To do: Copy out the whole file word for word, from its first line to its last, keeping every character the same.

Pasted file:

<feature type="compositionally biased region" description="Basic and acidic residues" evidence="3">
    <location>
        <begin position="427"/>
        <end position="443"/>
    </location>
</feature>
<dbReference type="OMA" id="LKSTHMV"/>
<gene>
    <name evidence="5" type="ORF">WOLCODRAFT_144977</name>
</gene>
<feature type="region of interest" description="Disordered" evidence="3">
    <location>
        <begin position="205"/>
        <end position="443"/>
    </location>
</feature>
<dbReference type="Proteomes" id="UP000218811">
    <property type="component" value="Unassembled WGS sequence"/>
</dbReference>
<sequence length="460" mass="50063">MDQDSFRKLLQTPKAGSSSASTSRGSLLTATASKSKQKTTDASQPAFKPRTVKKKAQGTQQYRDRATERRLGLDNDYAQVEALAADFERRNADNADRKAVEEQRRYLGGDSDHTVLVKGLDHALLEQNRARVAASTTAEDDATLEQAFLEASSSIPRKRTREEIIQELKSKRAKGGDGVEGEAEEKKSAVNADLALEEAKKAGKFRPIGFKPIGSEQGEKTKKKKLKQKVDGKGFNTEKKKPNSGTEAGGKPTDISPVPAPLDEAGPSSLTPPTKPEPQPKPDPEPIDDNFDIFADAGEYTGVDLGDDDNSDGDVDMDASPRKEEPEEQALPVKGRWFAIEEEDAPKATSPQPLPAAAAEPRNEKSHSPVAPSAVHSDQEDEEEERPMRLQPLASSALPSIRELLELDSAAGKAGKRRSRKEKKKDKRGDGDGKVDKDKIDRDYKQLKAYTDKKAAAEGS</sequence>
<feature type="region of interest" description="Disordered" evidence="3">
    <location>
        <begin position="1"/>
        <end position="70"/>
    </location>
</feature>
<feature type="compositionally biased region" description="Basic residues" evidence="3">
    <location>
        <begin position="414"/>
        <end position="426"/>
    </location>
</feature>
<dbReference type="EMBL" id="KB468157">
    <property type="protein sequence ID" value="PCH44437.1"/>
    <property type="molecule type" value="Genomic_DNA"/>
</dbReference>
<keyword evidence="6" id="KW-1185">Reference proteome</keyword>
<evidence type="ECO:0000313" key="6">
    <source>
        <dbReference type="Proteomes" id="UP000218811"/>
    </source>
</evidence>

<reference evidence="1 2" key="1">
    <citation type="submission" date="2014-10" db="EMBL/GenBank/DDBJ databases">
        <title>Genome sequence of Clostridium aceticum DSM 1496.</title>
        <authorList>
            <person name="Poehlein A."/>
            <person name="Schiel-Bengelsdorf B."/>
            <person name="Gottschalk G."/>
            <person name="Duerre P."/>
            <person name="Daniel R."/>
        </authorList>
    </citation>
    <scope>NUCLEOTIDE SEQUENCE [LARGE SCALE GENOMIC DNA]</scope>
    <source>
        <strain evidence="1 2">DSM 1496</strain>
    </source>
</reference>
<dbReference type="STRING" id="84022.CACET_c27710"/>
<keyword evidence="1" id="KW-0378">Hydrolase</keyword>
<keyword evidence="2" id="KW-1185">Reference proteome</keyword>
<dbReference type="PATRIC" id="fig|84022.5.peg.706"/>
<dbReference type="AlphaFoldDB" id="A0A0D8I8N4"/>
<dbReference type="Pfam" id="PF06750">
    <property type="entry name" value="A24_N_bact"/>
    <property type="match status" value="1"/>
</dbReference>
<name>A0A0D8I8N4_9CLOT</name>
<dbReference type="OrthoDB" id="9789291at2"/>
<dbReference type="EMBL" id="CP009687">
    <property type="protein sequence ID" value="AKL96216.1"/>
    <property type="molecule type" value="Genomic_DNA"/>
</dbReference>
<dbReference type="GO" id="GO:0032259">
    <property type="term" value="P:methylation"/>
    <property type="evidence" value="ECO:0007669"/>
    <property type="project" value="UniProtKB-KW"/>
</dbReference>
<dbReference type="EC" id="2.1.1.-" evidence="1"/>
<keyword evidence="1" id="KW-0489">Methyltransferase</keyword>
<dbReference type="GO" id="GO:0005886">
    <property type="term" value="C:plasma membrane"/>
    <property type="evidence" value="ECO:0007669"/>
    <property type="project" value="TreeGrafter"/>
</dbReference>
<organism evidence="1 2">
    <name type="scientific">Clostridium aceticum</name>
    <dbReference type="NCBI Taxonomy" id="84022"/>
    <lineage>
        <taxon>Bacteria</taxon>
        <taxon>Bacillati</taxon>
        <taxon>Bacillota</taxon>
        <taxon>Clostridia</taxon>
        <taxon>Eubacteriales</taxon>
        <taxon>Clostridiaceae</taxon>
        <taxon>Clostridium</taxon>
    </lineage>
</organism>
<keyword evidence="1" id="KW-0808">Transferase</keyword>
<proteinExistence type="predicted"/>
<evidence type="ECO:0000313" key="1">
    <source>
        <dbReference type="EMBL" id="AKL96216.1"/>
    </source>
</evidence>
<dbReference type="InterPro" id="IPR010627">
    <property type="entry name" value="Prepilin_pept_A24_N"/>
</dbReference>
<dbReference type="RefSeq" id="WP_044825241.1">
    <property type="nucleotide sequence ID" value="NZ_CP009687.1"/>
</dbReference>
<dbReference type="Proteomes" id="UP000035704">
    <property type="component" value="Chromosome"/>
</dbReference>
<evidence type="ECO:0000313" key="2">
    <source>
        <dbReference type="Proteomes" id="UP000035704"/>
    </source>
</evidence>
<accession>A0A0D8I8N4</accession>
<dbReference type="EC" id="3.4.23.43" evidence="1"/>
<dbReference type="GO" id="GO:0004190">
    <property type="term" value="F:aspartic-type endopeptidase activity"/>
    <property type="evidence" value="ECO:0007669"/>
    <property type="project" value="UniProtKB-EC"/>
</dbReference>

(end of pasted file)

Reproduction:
<feature type="compositionally biased region" description="Basic and acidic residues" evidence="3">
    <location>
        <begin position="427"/>
        <end position="443"/>
    </location>
</feature>
<dbReference type="OMA" id="LKSTHMV"/>
<gene>
    <name evidence="5" type="ORF">WOLCODRAFT_144977</name>
</gene>
<feature type="region of interest" description="Disordered" evidence="3">
    <location>
        <begin position="205"/>
        <end position="443"/>
    </location>
</feature>
<dbReference type="Proteomes" id="UP000218811">
    <property type="component" value="Unassembled WGS sequence"/>
</dbReference>
<sequence length="460" mass="50063">MDQDSFRKLLQTPKAGSSSASTSRGSLLTATASKSKQKTTDASQPAFKPRTVKKKAQGTQQYRDRATERRLGLDNDYAQVEALAADFERRNADNADRKAVEEQRRYLGGDSDHTVLVKGLDHALLEQNRARVAASTTAEDDATLEQAFLEASSSIPRKRTREEIIQELKSKRAKGGDGVEGEAEEKKSAVNADLALEEAKKAGKFRPIGFKPIGSEQGEKTKKKKLKQKVDGKGFNTEKKKPNSGTEAGGKPTDISPVPAPLDEAGPSSLTPPTKPEPQPKPDPEPIDDNFDIFADAGEYTGVDLGDDDNSDGDVDMDASPRKEEPEEQALPVKGRWFAIEEEDAPKATSPQPLPAAAAEPRNEKSHSPVAPSAVHSDQEDEEEERPMRLQPLASSALPSIRELLELDSAAGKAGKRRSRKEKKKDKRGDGDGKVDKDKIDRDYKQLKAYTDKKAAAEGS</sequence>
<feature type="region of interest" description="Disordered" evidence="3">
    <location>
        <begin position="1"/>
        <end position="70"/>
    </location>
</feature>
<feature type="compositionally biased region" description="Basic residues" evidence="3">
    <location>
        <begin position="414"/>
        <end position="426"/>
    </location>
</feature>
<dbReference type="EMBL" id="KB468157">
    <property type="protein sequence ID" value="PCH44437.1"/>
    <property type="molecule type" value="Genomic_DNA"/>
</dbReference>
<keyword evidence="6" id="KW-1185">Reference proteome</keyword>
<evidence type="ECO:0000313" key="6">
    <source>
        <dbReference type="Proteomes" id="UP000218811"/>
    </source>
</evidence>

<reference evidence="1 2" key="1">
    <citation type="submission" date="2014-10" db="EMBL/GenBank/DDBJ databases">
        <title>Genome sequence of Clostridium aceticum DSM 1496.</title>
        <authorList>
            <person name="Poehlein A."/>
            <person name="Schiel-Bengelsdorf B."/>
            <person name="Gottschalk G."/>
            <person name="Duerre P."/>
            <person name="Daniel R."/>
        </authorList>
    </citation>
    <scope>NUCLEOTIDE SEQUENCE [LARGE SCALE GENOMIC DNA]</scope>
    <source>
        <strain evidence="1 2">DSM 1496</strain>
    </source>
</reference>
<dbReference type="STRING" id="84022.CACET_c27710"/>
<keyword evidence="1" id="KW-0378">Hydrolase</keyword>
<keyword evidence="2" id="KW-1185">Reference proteome</keyword>
<dbReference type="PATRIC" id="fig|84022.5.peg.706"/>
<dbReference type="AlphaFoldDB" id="A0A0D8I8N4"/>
<dbReference type="Pfam" id="PF06750">
    <property type="entry name" value="A24_N_bact"/>
    <property type="match status" value="1"/>
</dbReference>
<name>A0A0D8I8N4_9CLOT</name>
<dbReference type="OrthoDB" id="9789291at2"/>
<dbReference type="EMBL" id="CP009687">
    <property type="protein sequence ID" value="AKL96216.1"/>
    <property type="molecule type" value="Genomic_DNA"/>
</dbReference>
<dbReference type="GO" id="GO:0032259">
    <property type="term" value="P:methylation"/>
    <property type="evidence" value="ECO:0007669"/>
    <property type="project" value="UniProtKB-KW"/>
</dbReference>
<dbReference type="EC" id="2.1.1.-" evidence="1"/>
<keyword evidence="1" id="KW-0489">Methyltransferase</keyword>
<dbReference type="GO" id="GO:0005886">
    <property type="term" value="C:plasma membrane"/>
    <property type="evidence" value="ECO:0007669"/>
    <property type="project" value="TreeGrafter"/>
</dbReference>
<organism evidence="1 2">
    <name type="scientific">Clostridium aceticum</name>
    <dbReference type="NCBI Taxonomy" id="84022"/>
    <lineage>
        <taxon>Bacteria</taxon>
        <taxon>Bacillati</taxon>
        <taxon>Bacillota</taxon>
        <taxon>Clostridia</taxon>
        <taxon>Eubacteriales</taxon>
        <taxon>Clostridiaceae</taxon>
        <taxon>Clostridium</taxon>
    </lineage>
</organism>
<keyword evidence="1" id="KW-0808">Transferase</keyword>
<proteinExistence type="predicted"/>
<evidence type="ECO:0000313" key="1">
    <source>
        <dbReference type="EMBL" id="AKL96216.1"/>
    </source>
</evidence>
<dbReference type="InterPro" id="IPR010627">
    <property type="entry name" value="Prepilin_pept_A24_N"/>
</dbReference>
<dbReference type="RefSeq" id="WP_044825241.1">
    <property type="nucleotide sequence ID" value="NZ_CP009687.1"/>
</dbReference>
<dbReference type="Proteomes" id="UP000035704">
    <property type="component" value="Chromosome"/>
</dbReference>
<evidence type="ECO:0000313" key="2">
    <source>
        <dbReference type="Proteomes" id="UP000035704"/>
    </source>
</evidence>
<accession>A0A0D8I8N4</accession>
<dbReference type="EC" id="3.4.23.43" evidence="1"/>
<dbReference type="GO" id="GO:0004190">
    <property type="term" value="F:aspartic-type endopeptidase activity"/>
    <property type="evidence" value="ECO:0007669"/>
    <property type="project" value="UniProtKB-EC"/>
</dbReference>